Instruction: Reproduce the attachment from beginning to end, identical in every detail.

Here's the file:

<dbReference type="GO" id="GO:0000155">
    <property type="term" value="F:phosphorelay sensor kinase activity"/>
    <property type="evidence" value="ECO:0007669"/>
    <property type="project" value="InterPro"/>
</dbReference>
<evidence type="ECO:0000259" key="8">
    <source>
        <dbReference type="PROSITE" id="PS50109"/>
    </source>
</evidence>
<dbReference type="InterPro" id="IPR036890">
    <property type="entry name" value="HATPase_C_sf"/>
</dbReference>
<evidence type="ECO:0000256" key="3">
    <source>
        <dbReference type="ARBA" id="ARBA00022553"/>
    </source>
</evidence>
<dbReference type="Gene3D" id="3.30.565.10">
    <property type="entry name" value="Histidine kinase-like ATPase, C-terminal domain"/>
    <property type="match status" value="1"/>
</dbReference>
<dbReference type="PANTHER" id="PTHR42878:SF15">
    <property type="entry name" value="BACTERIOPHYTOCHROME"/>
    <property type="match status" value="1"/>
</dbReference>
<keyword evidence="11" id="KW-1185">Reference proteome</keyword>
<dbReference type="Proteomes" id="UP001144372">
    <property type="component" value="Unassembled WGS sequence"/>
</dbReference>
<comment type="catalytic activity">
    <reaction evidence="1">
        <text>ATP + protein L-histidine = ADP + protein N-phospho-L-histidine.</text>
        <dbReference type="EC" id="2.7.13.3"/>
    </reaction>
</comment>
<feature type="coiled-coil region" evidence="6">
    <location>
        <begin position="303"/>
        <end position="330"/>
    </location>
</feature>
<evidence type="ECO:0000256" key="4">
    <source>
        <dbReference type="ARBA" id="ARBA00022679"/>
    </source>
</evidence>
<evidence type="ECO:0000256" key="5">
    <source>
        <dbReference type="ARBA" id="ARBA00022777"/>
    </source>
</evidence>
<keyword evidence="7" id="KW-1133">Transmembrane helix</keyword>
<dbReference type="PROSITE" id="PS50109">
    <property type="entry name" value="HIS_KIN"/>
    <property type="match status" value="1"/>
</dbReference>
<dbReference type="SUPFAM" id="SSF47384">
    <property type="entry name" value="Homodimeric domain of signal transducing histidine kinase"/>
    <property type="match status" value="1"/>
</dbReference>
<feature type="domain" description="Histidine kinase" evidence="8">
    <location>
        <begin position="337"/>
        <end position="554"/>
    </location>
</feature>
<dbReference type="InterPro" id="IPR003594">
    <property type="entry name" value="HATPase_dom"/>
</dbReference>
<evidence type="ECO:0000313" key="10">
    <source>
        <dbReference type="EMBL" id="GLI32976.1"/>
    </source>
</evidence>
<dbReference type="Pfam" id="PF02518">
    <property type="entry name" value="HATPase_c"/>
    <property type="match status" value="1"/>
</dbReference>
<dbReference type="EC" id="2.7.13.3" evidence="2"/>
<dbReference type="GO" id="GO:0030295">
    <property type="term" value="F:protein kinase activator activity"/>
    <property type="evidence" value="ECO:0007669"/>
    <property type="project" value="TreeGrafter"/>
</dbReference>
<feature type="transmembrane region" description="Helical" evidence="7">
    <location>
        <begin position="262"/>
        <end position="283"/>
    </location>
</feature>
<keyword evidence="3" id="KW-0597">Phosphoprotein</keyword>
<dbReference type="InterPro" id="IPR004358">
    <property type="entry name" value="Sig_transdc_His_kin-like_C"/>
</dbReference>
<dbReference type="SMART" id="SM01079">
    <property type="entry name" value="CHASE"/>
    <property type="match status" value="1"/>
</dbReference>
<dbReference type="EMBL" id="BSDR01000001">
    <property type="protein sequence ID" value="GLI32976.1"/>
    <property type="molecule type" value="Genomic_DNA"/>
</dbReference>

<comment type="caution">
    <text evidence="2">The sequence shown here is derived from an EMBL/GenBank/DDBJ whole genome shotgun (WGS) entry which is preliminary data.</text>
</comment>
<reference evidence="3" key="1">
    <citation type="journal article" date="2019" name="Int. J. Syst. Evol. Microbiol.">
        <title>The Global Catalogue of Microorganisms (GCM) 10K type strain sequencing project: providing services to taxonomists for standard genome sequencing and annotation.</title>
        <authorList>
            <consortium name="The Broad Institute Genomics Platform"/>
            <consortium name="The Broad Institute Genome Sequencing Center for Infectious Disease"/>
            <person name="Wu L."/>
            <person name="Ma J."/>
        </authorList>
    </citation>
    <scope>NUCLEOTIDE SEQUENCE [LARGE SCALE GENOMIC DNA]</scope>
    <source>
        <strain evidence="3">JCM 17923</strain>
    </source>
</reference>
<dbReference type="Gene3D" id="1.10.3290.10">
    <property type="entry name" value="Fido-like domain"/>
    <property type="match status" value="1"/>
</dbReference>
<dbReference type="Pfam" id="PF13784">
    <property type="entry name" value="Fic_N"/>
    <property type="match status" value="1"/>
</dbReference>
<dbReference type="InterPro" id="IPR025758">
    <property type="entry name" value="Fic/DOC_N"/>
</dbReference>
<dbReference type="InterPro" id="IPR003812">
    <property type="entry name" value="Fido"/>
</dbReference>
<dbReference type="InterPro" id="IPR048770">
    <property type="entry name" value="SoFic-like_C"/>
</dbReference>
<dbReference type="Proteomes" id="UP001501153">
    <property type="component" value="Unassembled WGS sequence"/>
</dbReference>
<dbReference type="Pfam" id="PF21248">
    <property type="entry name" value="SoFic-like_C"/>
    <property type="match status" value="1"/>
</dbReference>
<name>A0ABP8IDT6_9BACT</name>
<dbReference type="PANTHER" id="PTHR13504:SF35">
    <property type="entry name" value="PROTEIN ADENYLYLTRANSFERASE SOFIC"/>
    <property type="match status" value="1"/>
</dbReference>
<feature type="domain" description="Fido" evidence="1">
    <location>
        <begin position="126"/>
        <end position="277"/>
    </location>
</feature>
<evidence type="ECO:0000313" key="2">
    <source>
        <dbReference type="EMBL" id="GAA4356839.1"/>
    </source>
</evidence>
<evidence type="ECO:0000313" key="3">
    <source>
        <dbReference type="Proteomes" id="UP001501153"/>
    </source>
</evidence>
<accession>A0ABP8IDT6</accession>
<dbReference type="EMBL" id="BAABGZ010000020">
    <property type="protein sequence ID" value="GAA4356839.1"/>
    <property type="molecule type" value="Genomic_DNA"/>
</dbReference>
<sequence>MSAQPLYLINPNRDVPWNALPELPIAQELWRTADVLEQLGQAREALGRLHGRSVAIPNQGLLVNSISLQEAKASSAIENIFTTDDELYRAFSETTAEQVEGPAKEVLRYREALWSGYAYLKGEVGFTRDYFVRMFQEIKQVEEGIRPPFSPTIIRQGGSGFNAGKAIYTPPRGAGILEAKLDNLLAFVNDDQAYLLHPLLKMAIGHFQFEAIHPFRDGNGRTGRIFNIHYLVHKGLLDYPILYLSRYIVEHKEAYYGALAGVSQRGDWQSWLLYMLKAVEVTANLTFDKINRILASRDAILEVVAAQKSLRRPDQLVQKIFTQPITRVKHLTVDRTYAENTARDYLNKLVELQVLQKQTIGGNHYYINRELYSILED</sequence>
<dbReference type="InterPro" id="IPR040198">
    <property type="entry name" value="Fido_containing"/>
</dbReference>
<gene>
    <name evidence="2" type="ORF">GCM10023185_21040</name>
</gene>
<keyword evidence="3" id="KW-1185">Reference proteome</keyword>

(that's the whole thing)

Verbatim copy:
<dbReference type="GO" id="GO:0000155">
    <property type="term" value="F:phosphorelay sensor kinase activity"/>
    <property type="evidence" value="ECO:0007669"/>
    <property type="project" value="InterPro"/>
</dbReference>
<evidence type="ECO:0000259" key="8">
    <source>
        <dbReference type="PROSITE" id="PS50109"/>
    </source>
</evidence>
<dbReference type="InterPro" id="IPR036890">
    <property type="entry name" value="HATPase_C_sf"/>
</dbReference>
<evidence type="ECO:0000256" key="3">
    <source>
        <dbReference type="ARBA" id="ARBA00022553"/>
    </source>
</evidence>
<dbReference type="Gene3D" id="3.30.565.10">
    <property type="entry name" value="Histidine kinase-like ATPase, C-terminal domain"/>
    <property type="match status" value="1"/>
</dbReference>
<dbReference type="PANTHER" id="PTHR42878:SF15">
    <property type="entry name" value="BACTERIOPHYTOCHROME"/>
    <property type="match status" value="1"/>
</dbReference>
<keyword evidence="11" id="KW-1185">Reference proteome</keyword>
<dbReference type="Proteomes" id="UP001144372">
    <property type="component" value="Unassembled WGS sequence"/>
</dbReference>
<comment type="catalytic activity">
    <reaction evidence="1">
        <text>ATP + protein L-histidine = ADP + protein N-phospho-L-histidine.</text>
        <dbReference type="EC" id="2.7.13.3"/>
    </reaction>
</comment>
<feature type="coiled-coil region" evidence="6">
    <location>
        <begin position="303"/>
        <end position="330"/>
    </location>
</feature>
<evidence type="ECO:0000256" key="4">
    <source>
        <dbReference type="ARBA" id="ARBA00022679"/>
    </source>
</evidence>
<evidence type="ECO:0000256" key="5">
    <source>
        <dbReference type="ARBA" id="ARBA00022777"/>
    </source>
</evidence>
<keyword evidence="7" id="KW-1133">Transmembrane helix</keyword>
<dbReference type="PROSITE" id="PS50109">
    <property type="entry name" value="HIS_KIN"/>
    <property type="match status" value="1"/>
</dbReference>
<dbReference type="SUPFAM" id="SSF47384">
    <property type="entry name" value="Homodimeric domain of signal transducing histidine kinase"/>
    <property type="match status" value="1"/>
</dbReference>
<feature type="domain" description="Histidine kinase" evidence="8">
    <location>
        <begin position="337"/>
        <end position="554"/>
    </location>
</feature>
<dbReference type="InterPro" id="IPR003594">
    <property type="entry name" value="HATPase_dom"/>
</dbReference>
<evidence type="ECO:0000313" key="10">
    <source>
        <dbReference type="EMBL" id="GLI32976.1"/>
    </source>
</evidence>
<dbReference type="Pfam" id="PF02518">
    <property type="entry name" value="HATPase_c"/>
    <property type="match status" value="1"/>
</dbReference>
<dbReference type="EC" id="2.7.13.3" evidence="2"/>
<dbReference type="GO" id="GO:0030295">
    <property type="term" value="F:protein kinase activator activity"/>
    <property type="evidence" value="ECO:0007669"/>
    <property type="project" value="TreeGrafter"/>
</dbReference>
<feature type="transmembrane region" description="Helical" evidence="7">
    <location>
        <begin position="262"/>
        <end position="283"/>
    </location>
</feature>
<keyword evidence="3" id="KW-0597">Phosphoprotein</keyword>
<dbReference type="InterPro" id="IPR004358">
    <property type="entry name" value="Sig_transdc_His_kin-like_C"/>
</dbReference>
<dbReference type="SMART" id="SM01079">
    <property type="entry name" value="CHASE"/>
    <property type="match status" value="1"/>
</dbReference>
<dbReference type="EMBL" id="BSDR01000001">
    <property type="protein sequence ID" value="GLI32976.1"/>
    <property type="molecule type" value="Genomic_DNA"/>
</dbReference>

<comment type="caution">
    <text evidence="2">The sequence shown here is derived from an EMBL/GenBank/DDBJ whole genome shotgun (WGS) entry which is preliminary data.</text>
</comment>
<reference evidence="3" key="1">
    <citation type="journal article" date="2019" name="Int. J. Syst. Evol. Microbiol.">
        <title>The Global Catalogue of Microorganisms (GCM) 10K type strain sequencing project: providing services to taxonomists for standard genome sequencing and annotation.</title>
        <authorList>
            <consortium name="The Broad Institute Genomics Platform"/>
            <consortium name="The Broad Institute Genome Sequencing Center for Infectious Disease"/>
            <person name="Wu L."/>
            <person name="Ma J."/>
        </authorList>
    </citation>
    <scope>NUCLEOTIDE SEQUENCE [LARGE SCALE GENOMIC DNA]</scope>
    <source>
        <strain evidence="3">JCM 17923</strain>
    </source>
</reference>
<dbReference type="Gene3D" id="1.10.3290.10">
    <property type="entry name" value="Fido-like domain"/>
    <property type="match status" value="1"/>
</dbReference>
<dbReference type="Pfam" id="PF13784">
    <property type="entry name" value="Fic_N"/>
    <property type="match status" value="1"/>
</dbReference>
<dbReference type="InterPro" id="IPR025758">
    <property type="entry name" value="Fic/DOC_N"/>
</dbReference>
<dbReference type="InterPro" id="IPR003812">
    <property type="entry name" value="Fido"/>
</dbReference>
<dbReference type="InterPro" id="IPR048770">
    <property type="entry name" value="SoFic-like_C"/>
</dbReference>
<dbReference type="Proteomes" id="UP001501153">
    <property type="component" value="Unassembled WGS sequence"/>
</dbReference>
<dbReference type="Pfam" id="PF21248">
    <property type="entry name" value="SoFic-like_C"/>
    <property type="match status" value="1"/>
</dbReference>
<name>A0ABP8IDT6_9BACT</name>
<dbReference type="PANTHER" id="PTHR13504:SF35">
    <property type="entry name" value="PROTEIN ADENYLYLTRANSFERASE SOFIC"/>
    <property type="match status" value="1"/>
</dbReference>
<feature type="domain" description="Fido" evidence="1">
    <location>
        <begin position="126"/>
        <end position="277"/>
    </location>
</feature>
<evidence type="ECO:0000313" key="2">
    <source>
        <dbReference type="EMBL" id="GAA4356839.1"/>
    </source>
</evidence>
<evidence type="ECO:0000313" key="3">
    <source>
        <dbReference type="Proteomes" id="UP001501153"/>
    </source>
</evidence>
<accession>A0ABP8IDT6</accession>
<dbReference type="EMBL" id="BAABGZ010000020">
    <property type="protein sequence ID" value="GAA4356839.1"/>
    <property type="molecule type" value="Genomic_DNA"/>
</dbReference>
<sequence>MSAQPLYLINPNRDVPWNALPELPIAQELWRTADVLEQLGQAREALGRLHGRSVAIPNQGLLVNSISLQEAKASSAIENIFTTDDELYRAFSETTAEQVEGPAKEVLRYREALWSGYAYLKGEVGFTRDYFVRMFQEIKQVEEGIRPPFSPTIIRQGGSGFNAGKAIYTPPRGAGILEAKLDNLLAFVNDDQAYLLHPLLKMAIGHFQFEAIHPFRDGNGRTGRIFNIHYLVHKGLLDYPILYLSRYIVEHKEAYYGALAGVSQRGDWQSWLLYMLKAVEVTANLTFDKINRILASRDAILEVVAAQKSLRRPDQLVQKIFTQPITRVKHLTVDRTYAENTARDYLNKLVELQVLQKQTIGGNHYYINRELYSILED</sequence>
<dbReference type="InterPro" id="IPR040198">
    <property type="entry name" value="Fido_containing"/>
</dbReference>
<gene>
    <name evidence="2" type="ORF">GCM10023185_21040</name>
</gene>
<keyword evidence="3" id="KW-1185">Reference proteome</keyword>